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Repaying your car loan becomes 50% cheaper

SAMAA | - Posted: Jun 25, 2020 | Last Updated: 2 weeks ago
SAMAA |
Posted: Jun 25, 2020 | Last Updated: 2 weeks ago
Repaying your car loan becomes 50% cheaper

Photo: AFP

Whether you leased a car last year or plan to finance one through a bank now, paying installments of your auto loans has become 50% cheaper compared to what it was last year. This is because the central bank reduced on Thursday its benchmark interest rate by another 1%, it is the fifth cut since March 17.

The State Bank of Pakistan’s monetary policy rate affects every interest rate in the market. Since the SBP has reduced this rate, commercial banks will also drop their interest rates.

To put it differently, when the monetary policy rate peaked to 13.25% in July 2019, the interbank rates (called KIBOR or K) were close to 14% and commercial banks were charging you K plus 4% to 7% or even more. It took the overall cost of your interest payment to anywhere between 18% and 21%. These rates remain fixed for one year.

Photo: Samaa Digital

The SBP has brought its rate down to 7% and KIBOR has moved accordingly to 7.9%. This means your next year’s installment schedule or the first year payment schedule (in case of a new car) will see nearly 50% reduction in the interest amount.

The latest rate cut by the SBP comes unannounced and its objective is to stimulate the economic growth. Lowering interest rates makes borrowing cheaper for individuals, businesses and the government who borrow more and spend more. This will boost economic activity and create more jobs.

The decision has been taken because the inflation outlook has improved. “The financial year 2020-21 budget is also expected to be neutral for inflation as the freeze on government salaries, absence of new taxes, and lower cost of making goods from reduced import duties should offset the decline in subsidies in some sectors,” the central bank said.

However, the economy has slowed down and risks to growth have increased due to the spread of coronavirus, besides fears of a second wave. The path of recovery remains uncertain due to which the central bank has shifted its priority towards supporting growth and employment.

The SBP’s monetary policy rate is revised every two months, but the latest cut comes within 45 days since the last announcement. The SBP has made an early decision keeping in view the re-pricing of loans worth Rs3.3 trillion due in early July. The Monetary Policy Committee felt that this is an appropriate time to take action as the benefits of interest rate reductions in form of lower costs on loans would be passed on to households and businesses who are paying back their loans. The reduction in rates will reduce their repayment cost.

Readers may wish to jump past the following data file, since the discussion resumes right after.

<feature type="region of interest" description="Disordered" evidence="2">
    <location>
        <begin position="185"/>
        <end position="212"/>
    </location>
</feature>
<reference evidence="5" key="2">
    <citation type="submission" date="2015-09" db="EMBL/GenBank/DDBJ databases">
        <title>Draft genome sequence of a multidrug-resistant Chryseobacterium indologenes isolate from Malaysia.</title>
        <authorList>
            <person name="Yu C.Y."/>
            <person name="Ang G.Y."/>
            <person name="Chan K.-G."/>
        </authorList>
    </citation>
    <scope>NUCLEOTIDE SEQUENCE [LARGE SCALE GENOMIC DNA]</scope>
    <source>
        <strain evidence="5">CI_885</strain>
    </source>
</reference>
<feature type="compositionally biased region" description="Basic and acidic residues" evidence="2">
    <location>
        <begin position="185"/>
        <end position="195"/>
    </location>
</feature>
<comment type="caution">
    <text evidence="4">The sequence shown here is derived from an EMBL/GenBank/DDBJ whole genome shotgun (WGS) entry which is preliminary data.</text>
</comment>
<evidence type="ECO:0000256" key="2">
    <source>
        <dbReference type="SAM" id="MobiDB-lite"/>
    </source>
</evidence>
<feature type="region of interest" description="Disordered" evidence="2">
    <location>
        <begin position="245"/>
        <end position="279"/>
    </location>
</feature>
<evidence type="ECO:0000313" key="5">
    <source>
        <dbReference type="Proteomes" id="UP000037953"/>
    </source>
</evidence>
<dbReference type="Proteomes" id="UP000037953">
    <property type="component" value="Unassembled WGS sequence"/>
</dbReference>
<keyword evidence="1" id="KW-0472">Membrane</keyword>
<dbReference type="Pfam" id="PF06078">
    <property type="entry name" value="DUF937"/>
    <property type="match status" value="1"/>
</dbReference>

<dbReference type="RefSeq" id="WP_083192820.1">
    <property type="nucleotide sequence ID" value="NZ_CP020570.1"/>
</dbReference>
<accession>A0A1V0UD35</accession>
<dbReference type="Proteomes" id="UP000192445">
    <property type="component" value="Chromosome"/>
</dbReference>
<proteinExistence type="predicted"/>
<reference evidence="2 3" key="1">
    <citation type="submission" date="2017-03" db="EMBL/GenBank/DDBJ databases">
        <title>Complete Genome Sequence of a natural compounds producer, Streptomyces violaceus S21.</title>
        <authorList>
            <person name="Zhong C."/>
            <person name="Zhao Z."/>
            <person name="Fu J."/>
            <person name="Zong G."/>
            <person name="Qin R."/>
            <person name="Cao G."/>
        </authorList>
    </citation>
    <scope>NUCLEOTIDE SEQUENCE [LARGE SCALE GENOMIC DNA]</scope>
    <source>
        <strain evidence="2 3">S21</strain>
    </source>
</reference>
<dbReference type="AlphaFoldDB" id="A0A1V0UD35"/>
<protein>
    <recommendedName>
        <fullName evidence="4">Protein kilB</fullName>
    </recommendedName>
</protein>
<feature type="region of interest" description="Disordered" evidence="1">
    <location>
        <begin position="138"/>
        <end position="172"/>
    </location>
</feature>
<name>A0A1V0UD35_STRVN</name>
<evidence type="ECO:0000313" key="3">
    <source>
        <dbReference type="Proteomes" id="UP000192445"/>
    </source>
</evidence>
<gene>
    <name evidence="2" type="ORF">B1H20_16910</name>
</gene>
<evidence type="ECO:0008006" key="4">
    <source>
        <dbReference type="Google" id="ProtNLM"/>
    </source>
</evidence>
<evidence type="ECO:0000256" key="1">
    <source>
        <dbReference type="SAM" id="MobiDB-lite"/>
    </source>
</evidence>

The SBP says they aim to support households and businesses through the prevailing crisis and reduce the damage to the economy. With the current reduction, the real rates on a forward-looking basis (the policy rate less expected inflation) would be kept close to zero, which is appropriate under the current circumstances, it says.

Controlling inflation and ensuring economic stability are two of the SBP’s core functions. The central bank uses the interest rate as its tool to either boost economic growth or control inflation. Interest rates are lowered to boost economic growth and the opposite happens if it has to control inflation. However, inflation has slowed in the last couple of months, creating more room for the central bank to reduce interest rates.

Consumer Price Index (CPI) – an index to measure increase in prices of goods and services – for the financial year 2021 is expected to fall to 7% to 9%. Another reason for this decision is the World Economic Outlook (WEO) report. The WEO is an IMF report that gives analysis and forecasts economic developments and policies in its member countries. So, the MPC noted in the WEO released yesterday that the IMF has lowered 2020 global growth forecast further to -4.9%, which is 1.9% lower than in April, and projected a slower recovery than previously anticipated. They also revised Pakistan’s growth forecast to 1%, less than half of Pakistan’s budget estimate of 2.1%.

However, the MPC views for the external sector remain stable as the SBP has received around $725 million from World Bank, $500 million from Asian Development Bank, and another $500 million is expected shortly from the Asian Infrastructure Investment Bank.

The SBP started reducing interest rate since March 2019 when it was at a nine-year high of 13.25%.

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